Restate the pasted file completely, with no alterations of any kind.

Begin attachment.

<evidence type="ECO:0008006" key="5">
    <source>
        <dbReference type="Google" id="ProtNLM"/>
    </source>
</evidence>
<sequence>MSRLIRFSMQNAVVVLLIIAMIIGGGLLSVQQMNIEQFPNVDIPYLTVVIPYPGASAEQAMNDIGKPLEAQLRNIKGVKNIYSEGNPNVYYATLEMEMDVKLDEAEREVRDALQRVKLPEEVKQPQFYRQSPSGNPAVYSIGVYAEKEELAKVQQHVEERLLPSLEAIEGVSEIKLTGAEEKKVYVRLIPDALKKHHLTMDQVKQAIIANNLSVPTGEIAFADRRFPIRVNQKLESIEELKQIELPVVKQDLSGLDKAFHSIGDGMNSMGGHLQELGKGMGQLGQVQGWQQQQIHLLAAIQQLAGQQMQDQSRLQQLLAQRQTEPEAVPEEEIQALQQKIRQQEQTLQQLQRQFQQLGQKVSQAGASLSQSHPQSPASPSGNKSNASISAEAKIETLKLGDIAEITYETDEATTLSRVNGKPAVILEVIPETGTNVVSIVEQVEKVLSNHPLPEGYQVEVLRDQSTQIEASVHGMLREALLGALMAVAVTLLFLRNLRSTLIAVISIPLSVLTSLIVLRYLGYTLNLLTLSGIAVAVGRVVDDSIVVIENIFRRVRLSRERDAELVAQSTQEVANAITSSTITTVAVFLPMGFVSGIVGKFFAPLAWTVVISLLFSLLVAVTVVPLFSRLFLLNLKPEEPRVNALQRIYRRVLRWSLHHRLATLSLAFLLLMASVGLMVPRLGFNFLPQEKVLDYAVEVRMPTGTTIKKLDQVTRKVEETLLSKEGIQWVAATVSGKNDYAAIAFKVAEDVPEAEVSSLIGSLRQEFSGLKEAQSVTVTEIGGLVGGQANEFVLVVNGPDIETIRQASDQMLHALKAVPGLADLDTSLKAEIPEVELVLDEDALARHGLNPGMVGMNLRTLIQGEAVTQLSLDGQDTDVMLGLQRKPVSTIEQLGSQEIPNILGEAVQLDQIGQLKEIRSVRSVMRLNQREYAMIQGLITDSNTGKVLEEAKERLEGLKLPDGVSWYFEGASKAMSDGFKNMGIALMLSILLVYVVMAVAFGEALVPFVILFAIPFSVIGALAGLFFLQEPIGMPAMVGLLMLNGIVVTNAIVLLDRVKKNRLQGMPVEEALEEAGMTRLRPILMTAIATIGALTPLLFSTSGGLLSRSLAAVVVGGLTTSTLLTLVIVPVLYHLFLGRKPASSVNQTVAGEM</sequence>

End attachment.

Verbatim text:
<evidence type="ECO:0008006" key="5">
    <source>
        <dbReference type="Google" id="ProtNLM"/>
    </source>
</evidence>
<sequence>MSRLIRFSMQNAVVVLLIIAMIIGGGLLSVQQMNIEQFPNVDIPYLTVVIPYPGASAEQAMNDIGKPLEAQLRNIKGVKNIYSEGNPNVYYATLEMEMDVKLDEAEREVRDALQRVKLPEEVKQPQFYRQSPSGNPAVYSIGVYAEKEELAKVQQHVEERLLPSLEAIEGVSEIKLTGAEEKKVYVRLIPDALKKHHLTMDQVKQAIIANNLSVPTGEIAFADRRFPIRVNQKLESIEELKQIELPVVKQDLSGLDKAFHSIGDGMNSMGGHLQELGKGMGQLGQVQGWQQQQIHLLAAIQQLAGQQMQDQSRLQQLLAQRQTEPEAVPEEEIQALQQKIRQQEQTLQQLQRQFQQLGQKVSQAGASLSQSHPQSPASPSGNKSNASISAEAKIETLKLGDIAEITYETDEATTLSRVNGKPAVILEVIPETGTNVVSIVEQVEKVLSNHPLPEGYQVEVLRDQSTQIEASVHGMLREALLGALMAVAVTLLFLRNLRSTLIAVISIPLSVLTSLIVLRYLGYTLNLLTLSGIAVAVGRVVDDSIVVIENIFRRVRLSRERDAELVAQSTQEVANAITSSTITTVAVFLPMGFVSGIVGKFFAPLAWTVVISLLFSLLVAVTVVPLFSRLFLLNLKPEEPRVNALQRIYRRVLRWSLHHRLATLSLAFLLLMASVGLMVPRLGFNFLPQEKVLDYAVEVRMPTGTTIKKLDQVTRKVEETLLSKEGIQWVAATVSGKNDYAAIAFKVAEDVPEAEVSSLIGSLRQEFSGLKEAQSVTVTEIGGLVGGQANEFVLVVNGPDIETIRQASDQMLHALKAVPGLADLDTSLKAEIPEVELVLDEDALARHGLNPGMVGMNLRTLIQGEAVTQLSLDGQDTDVMLGLQRKPVSTIEQLGSQEIPNILGEAVQLDQIGQLKEIRSVRSVMRLNQREYAMIQGLITDSNTGKVLEEAKERLEGLKLPDGVSWYFEGASKAMSDGFKNMGIALMLSILLVYVVMAVAFGEALVPFVILFAIPFSVIGALAGLFFLQEPIGMPAMVGLLMLNGIVVTNAIVLLDRVKKNRLQGMPVEEALEEAGMTRLRPILMTAIATIGALTPLLFSTSGGLLSRSLAAVVVGGLTTSTLLTLVIVPVLYHLFLGRKPASSVNQTVAGEM</sequence>